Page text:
Robert Badinter

To keep my French up, I watch French news programs and recently, I saw an interview with Robert Badinter. Badinter is a serious person, a heavyweight. He is in his 90s and absolutely on the ball. He was France’s Minister of Justice in the ’80s and oversaw the end of death penalty there. His father was murdered in Sobibor. I could not find the whole interview but here is part of it – he is talking about Ukraine, about Europe, about war, about Putin and his war crimes. He also touches on the French protests about retirement age. There are no subtitles, so only for French speakers.

Eastery Things

Pope Francis was hospitalized a couple of weeks ago and while in the hospital, he baptized a baby in the neo-natal ward. What a story that baby and his mama will have to tell! I love that the child’s name is Michelangelo – so beautiful. This clip doesn’t put all of the subtitles in, but at the end he says to the mum that she should tell her local parish that her son has been baptized by the Pope. (In your face, local parish!)

If that weren’t enough, upon his release he signed a kid’s cast and then comforted a couple whose child had died. This must have been so meaningful for them.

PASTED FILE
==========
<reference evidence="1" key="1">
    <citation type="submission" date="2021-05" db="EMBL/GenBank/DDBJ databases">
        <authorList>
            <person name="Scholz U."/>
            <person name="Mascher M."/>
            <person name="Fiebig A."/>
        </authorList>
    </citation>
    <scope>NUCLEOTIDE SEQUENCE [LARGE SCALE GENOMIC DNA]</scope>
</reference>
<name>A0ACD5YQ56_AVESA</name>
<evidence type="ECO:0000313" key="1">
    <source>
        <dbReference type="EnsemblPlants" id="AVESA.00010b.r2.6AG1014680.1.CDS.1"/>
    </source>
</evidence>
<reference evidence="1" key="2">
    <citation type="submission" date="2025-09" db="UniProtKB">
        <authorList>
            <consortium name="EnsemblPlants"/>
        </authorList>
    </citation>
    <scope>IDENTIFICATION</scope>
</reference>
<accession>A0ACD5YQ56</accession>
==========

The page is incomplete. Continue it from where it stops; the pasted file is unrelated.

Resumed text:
Good Friday

First, may I wish to all who celebrate a joyous Easter and a Chag Sameach – so nice when Passover and Easter overlap. And, of course, this year Ramadan is also part of that overlap, that Venn diagram of faith and longing, so let me add a Ramadan Kareem. When I lived in Turkey, Ramadan took place in March and, in fact, my students threw me a rather sad birthday party as they would not eat! There was also this man who rolled through the streets at dawn, shouting through a bullhorn to get everyone up so that they would eat before the sun rose. After a few days, I was sleeping through it, but it was quite jarring at first. Somewhat related to all of the above, is this beautiful scene from a mosque in Algeria. (Sorry – can’t embed for some reason.) It was earlier this week, during Ramadan prayers. I love how the Imam does not miss a beat, and plus, he is gentle with the kitty. Continuing on our religious feline theme, Christopher Smart’s magnificent I Will Consider my Cat Jeoffry, from the Jubilate Agno. I won’t print the whole poem, but here is a snippet:

For he is of the tribe of Tiger.
For the Cherub Cat is a term of the Angel Tiger.
For he has the subtlety and hissing of a serpent, which in goodness he suppresses.
For he will not do destruction, if he is well-fed, neither will he spit without provocation.
For he purrs in thankfulness, when God tells him he’s a good Cat.
For he is an instrument for the children to learn benevolence upon.
For every house is incomplete without him and a blessing is lacking in the spirit.

So true. Please click on both links above.